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The Order’s out – now what? ALA seeks clarification on FCC E-rate Order

It may appear that all has been quiet in the Washington Office regarding E-rate, but things are never quiet for long with E-rate.  Since the release of the FCC’s Sixth Report and Order on September 28, we have been reviewing the numerous changes in the Order and assessing their potential impact on applicants especially in relation to the 2011 E-rate application  process.  While there was great excitement with the initial release, as with all things E-rate, when the dust settles, it remains important to vigilantly evaluate program changes in order to fully understand the effect even minor changes in language can have on applicants.

The FCC produced this newest Order in about four months.  It was part of the Commission’s effort to follow through with recommendations made in the National Broadband Plan to update the E-rate program and make it easier for more schools and libraries to benefit from this successful program.  This monumental task began with the release of a Notice of Proposed Rule Making in May which generated over 3,000 pages of comments from some 400 commenters.  Now that stakeholders, including ALA, have had the opportunity to read through the resulting Order, it is clear that there are a number of areas that will require further clarification — perhaps even changes — from the Commission.

Fortunately, we have Linda Schatz as our E-rate consultant as well as additional help from OITP Fellow, Bob Bocher advising us on telecommunications policy and library connectivity.  We gain “real world” input from the ALA E-rate Task force (Linda Lord, chair and Maribeth Krupczak, vice-chair).  With the help of this expertise, ALA identified areas in the Order that require more clarity.

ALA is paying particular attention to the addition of dark fiber to the 2011 Eligible Services List.  While ALA generally supports increasing the options for libraries to select the most cost-effective solution for their Internet and/or telecommunications needs, we remain attentive as to how this addition will be implemented.  Applicants need clear rules and guidance to be able to take full advantage of this new option while at the same time ensuring that they have been compliant with the new rules.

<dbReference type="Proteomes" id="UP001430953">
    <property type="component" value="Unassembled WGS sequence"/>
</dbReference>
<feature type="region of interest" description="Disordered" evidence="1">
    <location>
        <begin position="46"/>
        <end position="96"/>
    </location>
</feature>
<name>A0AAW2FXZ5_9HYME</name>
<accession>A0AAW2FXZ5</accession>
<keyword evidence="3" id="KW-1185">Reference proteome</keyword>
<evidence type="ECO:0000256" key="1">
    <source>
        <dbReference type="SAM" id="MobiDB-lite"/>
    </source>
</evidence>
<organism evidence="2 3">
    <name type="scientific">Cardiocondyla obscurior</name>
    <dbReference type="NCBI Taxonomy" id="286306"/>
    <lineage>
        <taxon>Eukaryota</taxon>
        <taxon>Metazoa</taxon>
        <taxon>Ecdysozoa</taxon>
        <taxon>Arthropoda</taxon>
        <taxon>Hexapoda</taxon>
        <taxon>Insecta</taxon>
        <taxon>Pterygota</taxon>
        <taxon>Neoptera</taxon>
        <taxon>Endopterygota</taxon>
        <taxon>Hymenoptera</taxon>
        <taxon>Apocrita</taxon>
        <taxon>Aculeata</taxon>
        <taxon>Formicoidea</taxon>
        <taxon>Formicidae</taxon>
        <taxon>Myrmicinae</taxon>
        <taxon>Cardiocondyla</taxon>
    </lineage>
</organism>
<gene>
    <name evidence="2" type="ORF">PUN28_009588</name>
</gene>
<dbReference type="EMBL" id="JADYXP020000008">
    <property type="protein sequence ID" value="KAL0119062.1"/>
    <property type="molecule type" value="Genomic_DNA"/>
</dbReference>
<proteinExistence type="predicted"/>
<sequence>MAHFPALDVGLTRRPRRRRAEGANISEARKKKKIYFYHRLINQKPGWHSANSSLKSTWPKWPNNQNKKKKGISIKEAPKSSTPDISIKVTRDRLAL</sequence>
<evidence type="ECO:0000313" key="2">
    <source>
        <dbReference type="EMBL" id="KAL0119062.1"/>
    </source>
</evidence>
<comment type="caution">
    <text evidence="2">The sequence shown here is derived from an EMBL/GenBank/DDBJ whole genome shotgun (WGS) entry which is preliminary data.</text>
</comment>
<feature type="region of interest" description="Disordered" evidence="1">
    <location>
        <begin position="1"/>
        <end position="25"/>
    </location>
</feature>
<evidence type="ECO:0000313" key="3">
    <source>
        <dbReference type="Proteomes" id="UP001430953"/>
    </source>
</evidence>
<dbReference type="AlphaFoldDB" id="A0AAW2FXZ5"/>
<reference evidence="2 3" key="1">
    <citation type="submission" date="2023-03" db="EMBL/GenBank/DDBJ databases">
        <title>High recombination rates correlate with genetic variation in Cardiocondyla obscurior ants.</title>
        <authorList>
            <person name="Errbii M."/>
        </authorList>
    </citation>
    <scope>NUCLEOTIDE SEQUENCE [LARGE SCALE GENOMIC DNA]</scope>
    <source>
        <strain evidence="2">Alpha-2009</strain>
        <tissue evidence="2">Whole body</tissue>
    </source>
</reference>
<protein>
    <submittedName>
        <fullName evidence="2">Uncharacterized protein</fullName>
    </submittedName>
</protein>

ALA has met with FCC staff several times to bring some of our issues to their attention and to seek the clarification we know is necessary in order to provide libraries with the most accurate information possible.  ALA is also generating a list of questions collected from state E-rate coordinators and members of the E-rate Task Force to submit to the Commission for its consideration.

At the very least, it is likely that the Commission will issue an erratum to address minor issues.  It is also possible that the Commission may issue an Order on Reconsideration to address any significant areas that it determines require more in depth clarification or to make actual changes to the Order.  Through our meetings and discussions with FCC staff, it is clear that their intent is to address concerns brought to their attention so that additional clarity and/or changes can be made as necessary.  In any case, we are in a period of flux as we await further action by the FCC.  Here in the Washington Office, we will continue to advocate on behalf of E-rate applicants and will inform the library community as new information comes to light.

Marijke Visser
Office for Information Technology Policy (OITP)

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